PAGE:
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A molecular role for lysyl oxidase‐like 2 enzyme in Snail regulation and tumor progression

Héctor Peinado, Maria del Carmen Iglesias‐de la Cruz, David Olmeda, Katalin Csiszar, Keith SK Fong, Sonia Vega, Maria Angela Nieto, Amparo Cano, Francisco Portillo

Author Affiliations

  1. Héctor Peinado1,,
  2. Maria del Carmen Iglesias‐de la Cruz1,,
  3. David Olmeda1,
  4. Katalin Csiszar2,
  5. Keith SK Fong2,
  6. Sonia Vega3,,
  7. Maria Angela Nieto3,,
  8. Amparo Cano*,1 and
  9. Francisco Portillo*,1
  1. 1 Departamento de Bioquímica, Instituto de Investigaciones Biomédicas ‘Alberto Sols’, Consejo Superior de Investigaciones Científicas‐Universidad Autónoma de Madrid, Arturo Duperier, Madrid, Spain
  2. 2 Cardiovascular Research Center, John A Burns School of Medicine, University of Hawaii, Honolulu, HI, USA
  3. 3 Instituto Cajal, Avenida Doctor Arce, Madrid, Spain
  1. *Corresponding authors: Instituto de Investigaciones Biomédicas ‘Alberto Sols’, CSIC‐UAM, Arturo Duperier 4, 28029 Madrid, Spain. Tel.: +34 91 585 4411; Fax: +34 91 585 4401; E‐mail: acano{at}iib.uam.es or Tel.: +34 91 585 4457; Fax: +34 91 585 4401; E‐mail: fportillo{at}iib.uam.es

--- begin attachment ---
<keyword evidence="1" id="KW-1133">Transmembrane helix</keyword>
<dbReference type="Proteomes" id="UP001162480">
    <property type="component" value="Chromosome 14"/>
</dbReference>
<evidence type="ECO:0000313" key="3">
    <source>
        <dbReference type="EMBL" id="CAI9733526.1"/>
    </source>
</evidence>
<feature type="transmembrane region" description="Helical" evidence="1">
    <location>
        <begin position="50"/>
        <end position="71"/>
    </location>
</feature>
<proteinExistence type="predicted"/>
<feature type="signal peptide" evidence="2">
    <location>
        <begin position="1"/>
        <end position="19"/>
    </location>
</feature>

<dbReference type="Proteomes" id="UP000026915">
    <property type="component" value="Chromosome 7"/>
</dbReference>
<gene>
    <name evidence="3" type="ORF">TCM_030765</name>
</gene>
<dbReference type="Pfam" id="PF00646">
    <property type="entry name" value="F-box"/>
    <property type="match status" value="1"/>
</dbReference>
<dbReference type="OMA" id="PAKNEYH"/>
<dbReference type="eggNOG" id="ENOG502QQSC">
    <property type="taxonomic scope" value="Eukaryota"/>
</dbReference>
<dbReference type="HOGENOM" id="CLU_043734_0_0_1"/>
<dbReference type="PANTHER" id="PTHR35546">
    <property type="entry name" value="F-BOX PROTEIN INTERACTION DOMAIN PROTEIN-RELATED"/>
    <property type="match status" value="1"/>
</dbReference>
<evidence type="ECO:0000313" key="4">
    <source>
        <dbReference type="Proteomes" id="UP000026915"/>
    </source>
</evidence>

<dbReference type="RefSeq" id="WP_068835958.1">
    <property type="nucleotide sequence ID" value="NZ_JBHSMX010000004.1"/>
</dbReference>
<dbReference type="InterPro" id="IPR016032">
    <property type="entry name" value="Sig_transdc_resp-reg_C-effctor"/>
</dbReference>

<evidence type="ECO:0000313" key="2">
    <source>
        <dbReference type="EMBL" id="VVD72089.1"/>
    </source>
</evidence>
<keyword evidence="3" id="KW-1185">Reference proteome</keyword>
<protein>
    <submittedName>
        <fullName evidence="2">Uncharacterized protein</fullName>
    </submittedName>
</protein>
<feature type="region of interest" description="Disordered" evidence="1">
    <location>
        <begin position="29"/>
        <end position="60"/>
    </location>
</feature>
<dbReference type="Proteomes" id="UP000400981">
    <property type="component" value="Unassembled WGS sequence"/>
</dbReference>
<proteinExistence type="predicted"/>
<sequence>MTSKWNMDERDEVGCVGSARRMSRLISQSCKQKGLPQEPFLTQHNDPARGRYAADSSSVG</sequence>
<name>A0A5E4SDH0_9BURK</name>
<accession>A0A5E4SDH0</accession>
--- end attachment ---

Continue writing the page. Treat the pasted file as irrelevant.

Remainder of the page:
1. These authors contributed equally to this work

  • Present address: Instituto de Neurociencias, Apartado de Correos, 18, 03550 San Juan, Alicante, Spain

Abstract

The transcription factor Snail controls epithelial–mesenchymal transitions (EMT) by repressing E‐cadherin expression and other epithelial genes. However, the mechanisms involved in the regulation of Snail function are not fully understood. Here we show that lysyl‐oxidase‐like 2 and 3 (LOXL2 and LOXL3), two members of the lysyl‐oxidase gene family, interact and cooperate with Snail to downregulate E‐cadherin expression. Snail's lysine residues 98 and 137 are essential for Snail stability, functional cooperation with LOXL2/3 and induction of EMT. Overexpression of LOXL2 or LOXL3 in epithelial cells induces an EMT process, supporting their implication in tumor progression. The biological importance of LOXL2 is further supported by RNA interference of LOXL2 in Snail‐expressing metastatic carcinoma cells, which led to a strong decrease of tumor growth associated to increased apoptosis and reduced expression of mesenchymal and invasive/angiogenic markers. Taken together, these results establish a direct link between LOXL2 and Snail in carcinoma progression.

Introduction